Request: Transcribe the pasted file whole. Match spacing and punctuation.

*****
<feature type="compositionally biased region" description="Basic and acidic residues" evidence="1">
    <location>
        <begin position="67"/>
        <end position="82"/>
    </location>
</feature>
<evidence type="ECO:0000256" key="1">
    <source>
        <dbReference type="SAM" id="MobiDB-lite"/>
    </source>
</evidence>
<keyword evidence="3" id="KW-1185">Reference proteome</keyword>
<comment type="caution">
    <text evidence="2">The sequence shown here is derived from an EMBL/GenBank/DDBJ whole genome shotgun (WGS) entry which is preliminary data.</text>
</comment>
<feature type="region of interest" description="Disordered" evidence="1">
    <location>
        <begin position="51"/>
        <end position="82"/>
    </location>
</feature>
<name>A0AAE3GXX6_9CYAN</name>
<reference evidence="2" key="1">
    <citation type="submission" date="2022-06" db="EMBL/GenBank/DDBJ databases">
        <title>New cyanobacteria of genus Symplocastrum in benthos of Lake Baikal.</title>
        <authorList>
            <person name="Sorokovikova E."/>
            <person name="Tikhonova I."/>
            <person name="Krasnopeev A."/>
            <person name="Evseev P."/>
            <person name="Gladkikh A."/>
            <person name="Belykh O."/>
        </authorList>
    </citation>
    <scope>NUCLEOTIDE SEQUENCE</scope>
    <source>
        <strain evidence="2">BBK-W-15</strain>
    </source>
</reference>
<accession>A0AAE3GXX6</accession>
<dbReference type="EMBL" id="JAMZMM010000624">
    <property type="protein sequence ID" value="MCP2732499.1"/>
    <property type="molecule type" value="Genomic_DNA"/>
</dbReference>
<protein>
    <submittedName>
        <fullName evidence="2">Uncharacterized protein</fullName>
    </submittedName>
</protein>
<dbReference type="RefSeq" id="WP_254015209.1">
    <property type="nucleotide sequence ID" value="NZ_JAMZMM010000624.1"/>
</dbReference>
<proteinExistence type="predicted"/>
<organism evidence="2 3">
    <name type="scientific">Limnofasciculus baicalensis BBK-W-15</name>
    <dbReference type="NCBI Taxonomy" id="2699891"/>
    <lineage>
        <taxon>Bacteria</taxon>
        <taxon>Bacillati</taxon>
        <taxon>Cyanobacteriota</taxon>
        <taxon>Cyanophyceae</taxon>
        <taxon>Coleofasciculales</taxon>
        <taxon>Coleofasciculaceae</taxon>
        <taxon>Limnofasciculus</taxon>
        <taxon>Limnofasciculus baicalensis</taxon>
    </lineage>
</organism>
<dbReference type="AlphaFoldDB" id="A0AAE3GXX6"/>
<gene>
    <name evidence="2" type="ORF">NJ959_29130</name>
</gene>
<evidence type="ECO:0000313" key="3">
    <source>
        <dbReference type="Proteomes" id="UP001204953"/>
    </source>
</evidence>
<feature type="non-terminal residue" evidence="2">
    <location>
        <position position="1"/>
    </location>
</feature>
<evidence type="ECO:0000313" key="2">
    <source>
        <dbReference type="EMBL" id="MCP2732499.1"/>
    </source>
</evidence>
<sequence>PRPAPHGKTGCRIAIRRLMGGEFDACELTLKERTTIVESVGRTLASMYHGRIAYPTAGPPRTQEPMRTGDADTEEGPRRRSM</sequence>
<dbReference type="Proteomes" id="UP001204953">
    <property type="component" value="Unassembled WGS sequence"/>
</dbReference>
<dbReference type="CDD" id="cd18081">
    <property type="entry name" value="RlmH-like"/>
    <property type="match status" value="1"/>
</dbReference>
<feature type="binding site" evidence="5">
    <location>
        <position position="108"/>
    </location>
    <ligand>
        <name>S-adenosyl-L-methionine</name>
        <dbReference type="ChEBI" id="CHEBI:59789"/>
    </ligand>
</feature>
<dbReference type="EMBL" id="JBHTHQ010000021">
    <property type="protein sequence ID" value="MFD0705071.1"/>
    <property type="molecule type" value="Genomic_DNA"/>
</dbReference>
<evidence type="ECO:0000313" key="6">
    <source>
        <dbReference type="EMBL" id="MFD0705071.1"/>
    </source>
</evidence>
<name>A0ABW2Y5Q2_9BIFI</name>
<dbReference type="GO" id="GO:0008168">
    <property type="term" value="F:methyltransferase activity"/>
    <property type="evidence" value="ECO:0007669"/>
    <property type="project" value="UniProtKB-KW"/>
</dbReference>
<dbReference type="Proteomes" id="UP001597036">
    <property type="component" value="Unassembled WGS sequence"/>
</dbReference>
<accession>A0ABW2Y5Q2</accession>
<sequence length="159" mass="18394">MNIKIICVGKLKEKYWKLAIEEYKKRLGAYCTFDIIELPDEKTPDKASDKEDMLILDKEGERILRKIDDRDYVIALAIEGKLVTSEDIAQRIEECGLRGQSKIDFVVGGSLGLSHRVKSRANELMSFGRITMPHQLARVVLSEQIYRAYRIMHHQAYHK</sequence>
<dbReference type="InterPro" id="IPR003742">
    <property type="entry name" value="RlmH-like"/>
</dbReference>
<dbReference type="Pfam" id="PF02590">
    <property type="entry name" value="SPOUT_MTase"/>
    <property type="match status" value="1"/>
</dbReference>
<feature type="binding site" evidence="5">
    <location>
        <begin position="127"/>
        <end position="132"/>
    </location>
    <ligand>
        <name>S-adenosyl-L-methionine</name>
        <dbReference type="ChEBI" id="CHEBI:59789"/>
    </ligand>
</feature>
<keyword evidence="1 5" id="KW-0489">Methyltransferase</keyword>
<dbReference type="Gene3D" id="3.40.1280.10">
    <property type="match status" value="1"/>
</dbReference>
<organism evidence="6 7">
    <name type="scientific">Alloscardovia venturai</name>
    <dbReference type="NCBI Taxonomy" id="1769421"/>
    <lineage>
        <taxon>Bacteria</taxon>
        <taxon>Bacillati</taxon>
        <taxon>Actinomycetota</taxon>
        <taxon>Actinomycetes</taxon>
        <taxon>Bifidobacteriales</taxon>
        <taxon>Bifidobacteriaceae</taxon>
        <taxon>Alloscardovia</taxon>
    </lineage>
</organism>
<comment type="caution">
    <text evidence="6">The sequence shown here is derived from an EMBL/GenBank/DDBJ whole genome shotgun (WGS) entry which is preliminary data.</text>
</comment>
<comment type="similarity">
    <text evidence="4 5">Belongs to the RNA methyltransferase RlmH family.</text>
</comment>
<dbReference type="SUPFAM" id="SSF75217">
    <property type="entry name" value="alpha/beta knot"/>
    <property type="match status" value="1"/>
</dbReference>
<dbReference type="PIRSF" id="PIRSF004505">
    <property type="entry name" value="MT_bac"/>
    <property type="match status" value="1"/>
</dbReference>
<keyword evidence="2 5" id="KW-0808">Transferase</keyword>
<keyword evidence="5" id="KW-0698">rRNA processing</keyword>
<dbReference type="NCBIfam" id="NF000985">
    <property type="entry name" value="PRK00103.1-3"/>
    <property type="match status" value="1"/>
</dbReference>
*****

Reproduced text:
<feature type="compositionally biased region" description="Basic and acidic residues" evidence="1">
    <location>
        <begin position="67"/>
        <end position="82"/>
    </location>
</feature>
<evidence type="ECO:0000256" key="1">
    <source>
        <dbReference type="SAM" id="MobiDB-lite"/>
    </source>
</evidence>
<keyword evidence="3" id="KW-1185">Reference proteome</keyword>
<comment type="caution">
    <text evidence="2">The sequence shown here is derived from an EMBL/GenBank/DDBJ whole genome shotgun (WGS) entry which is preliminary data.</text>
</comment>
<feature type="region of interest" description="Disordered" evidence="1">
    <location>
        <begin position="51"/>
        <end position="82"/>
    </location>
</feature>
<name>A0AAE3GXX6_9CYAN</name>
<reference evidence="2" key="1">
    <citation type="submission" date="2022-06" db="EMBL/GenBank/DDBJ databases">
        <title>New cyanobacteria of genus Symplocastrum in benthos of Lake Baikal.</title>
        <authorList>
            <person name="Sorokovikova E."/>
            <person name="Tikhonova I."/>
            <person name="Krasnopeev A."/>
            <person name="Evseev P."/>
            <person name="Gladkikh A."/>
            <person name="Belykh O."/>
        </authorList>
    </citation>
    <scope>NUCLEOTIDE SEQUENCE</scope>
    <source>
        <strain evidence="2">BBK-W-15</strain>
    </source>
</reference>
<accession>A0AAE3GXX6</accession>
<dbReference type="EMBL" id="JAMZMM010000624">
    <property type="protein sequence ID" value="MCP2732499.1"/>
    <property type="molecule type" value="Genomic_DNA"/>
</dbReference>
<protein>
    <submittedName>
        <fullName evidence="2">Uncharacterized protein</fullName>
    </submittedName>
</protein>
<dbReference type="RefSeq" id="WP_254015209.1">
    <property type="nucleotide sequence ID" value="NZ_JAMZMM010000624.1"/>
</dbReference>
<proteinExistence type="predicted"/>
<organism evidence="2 3">
    <name type="scientific">Limnofasciculus baicalensis BBK-W-15</name>
    <dbReference type="NCBI Taxonomy" id="2699891"/>
    <lineage>
        <taxon>Bacteria</taxon>
        <taxon>Bacillati</taxon>
        <taxon>Cyanobacteriota</taxon>
        <taxon>Cyanophyceae</taxon>
        <taxon>Coleofasciculales</taxon>
        <taxon>Coleofasciculaceae</taxon>
        <taxon>Limnofasciculus</taxon>
        <taxon>Limnofasciculus baicalensis</taxon>
    </lineage>
</organism>
<dbReference type="AlphaFoldDB" id="A0AAE3GXX6"/>
<gene>
    <name evidence="2" type="ORF">NJ959_29130</name>
</gene>
<evidence type="ECO:0000313" key="3">
    <source>
        <dbReference type="Proteomes" id="UP001204953"/>
    </source>
</evidence>
<feature type="non-terminal residue" evidence="2">
    <location>
        <position position="1"/>
    </location>
</feature>
<evidence type="ECO:0000313" key="2">
    <source>
        <dbReference type="EMBL" id="MCP2732499.1"/>
    </source>
</evidence>
<sequence>PRPAPHGKTGCRIAIRRLMGGEFDACELTLKERTTIVESVGRTLASMYHGRIAYPTAGPPRTQEPMRTGDADTEEGPRRRSM</sequence>
<dbReference type="Proteomes" id="UP001204953">
    <property type="component" value="Unassembled WGS sequence"/>
</dbReference>
<dbReference type="CDD" id="cd18081">
    <property type="entry name" value="RlmH-like"/>
    <property type="match status" value="1"/>
</dbReference>
<feature type="binding site" evidence="5">
    <location>
        <position position="108"/>
    </location>
    <ligand>
        <name>S-adenosyl-L-methionine</name>
        <dbReference type="ChEBI" id="CHEBI:59789"/>
    </ligand>
</feature>
<dbReference type="EMBL" id="JBHTHQ010000021">
    <property type="protein sequence ID" value="MFD0705071.1"/>
    <property type="molecule type" value="Genomic_DNA"/>
</dbReference>
<evidence type="ECO:0000313" key="6">
    <source>
        <dbReference type="EMBL" id="MFD0705071.1"/>
    </source>
</evidence>
<name>A0ABW2Y5Q2_9BIFI</name>
<dbReference type="GO" id="GO:0008168">
    <property type="term" value="F:methyltransferase activity"/>
    <property type="evidence" value="ECO:0007669"/>
    <property type="project" value="UniProtKB-KW"/>
</dbReference>
<dbReference type="Proteomes" id="UP001597036">
    <property type="component" value="Unassembled WGS sequence"/>
</dbReference>
<accession>A0ABW2Y5Q2</accession>
<sequence length="159" mass="18394">MNIKIICVGKLKEKYWKLAIEEYKKRLGAYCTFDIIELPDEKTPDKASDKEDMLILDKEGERILRKIDDRDYVIALAIEGKLVTSEDIAQRIEECGLRGQSKIDFVVGGSLGLSHRVKSRANELMSFGRITMPHQLARVVLSEQIYRAYRIMHHQAYHK</sequence>
<dbReference type="InterPro" id="IPR003742">
    <property type="entry name" value="RlmH-like"/>
</dbReference>
<dbReference type="Pfam" id="PF02590">
    <property type="entry name" value="SPOUT_MTase"/>
    <property type="match status" value="1"/>
</dbReference>
<feature type="binding site" evidence="5">
    <location>
        <begin position="127"/>
        <end position="132"/>
    </location>
    <ligand>
        <name>S-adenosyl-L-methionine</name>
        <dbReference type="ChEBI" id="CHEBI:59789"/>
    </ligand>
</feature>
<keyword evidence="1 5" id="KW-0489">Methyltransferase</keyword>
<dbReference type="Gene3D" id="3.40.1280.10">
    <property type="match status" value="1"/>
</dbReference>
<organism evidence="6 7">
    <name type="scientific">Alloscardovia venturai</name>
    <dbReference type="NCBI Taxonomy" id="1769421"/>
    <lineage>
        <taxon>Bacteria</taxon>
        <taxon>Bacillati</taxon>
        <taxon>Actinomycetota</taxon>
        <taxon>Actinomycetes</taxon>
        <taxon>Bifidobacteriales</taxon>
        <taxon>Bifidobacteriaceae</taxon>
        <taxon>Alloscardovia</taxon>
    </lineage>
</organism>
<comment type="caution">
    <text evidence="6">The sequence shown here is derived from an EMBL/GenBank/DDBJ whole genome shotgun (WGS) entry which is preliminary data.</text>
</comment>
<comment type="similarity">
    <text evidence="4 5">Belongs to the RNA methyltransferase RlmH family.</text>
</comment>
<dbReference type="SUPFAM" id="SSF75217">
    <property type="entry name" value="alpha/beta knot"/>
    <property type="match status" value="1"/>
</dbReference>
<dbReference type="PIRSF" id="PIRSF004505">
    <property type="entry name" value="MT_bac"/>
    <property type="match status" value="1"/>
</dbReference>
<keyword evidence="2 5" id="KW-0808">Transferase</keyword>
<keyword evidence="5" id="KW-0698">rRNA processing</keyword>
<dbReference type="NCBIfam" id="NF000985">
    <property type="entry name" value="PRK00103.1-3"/>
    <property type="match status" value="1"/>
</dbReference>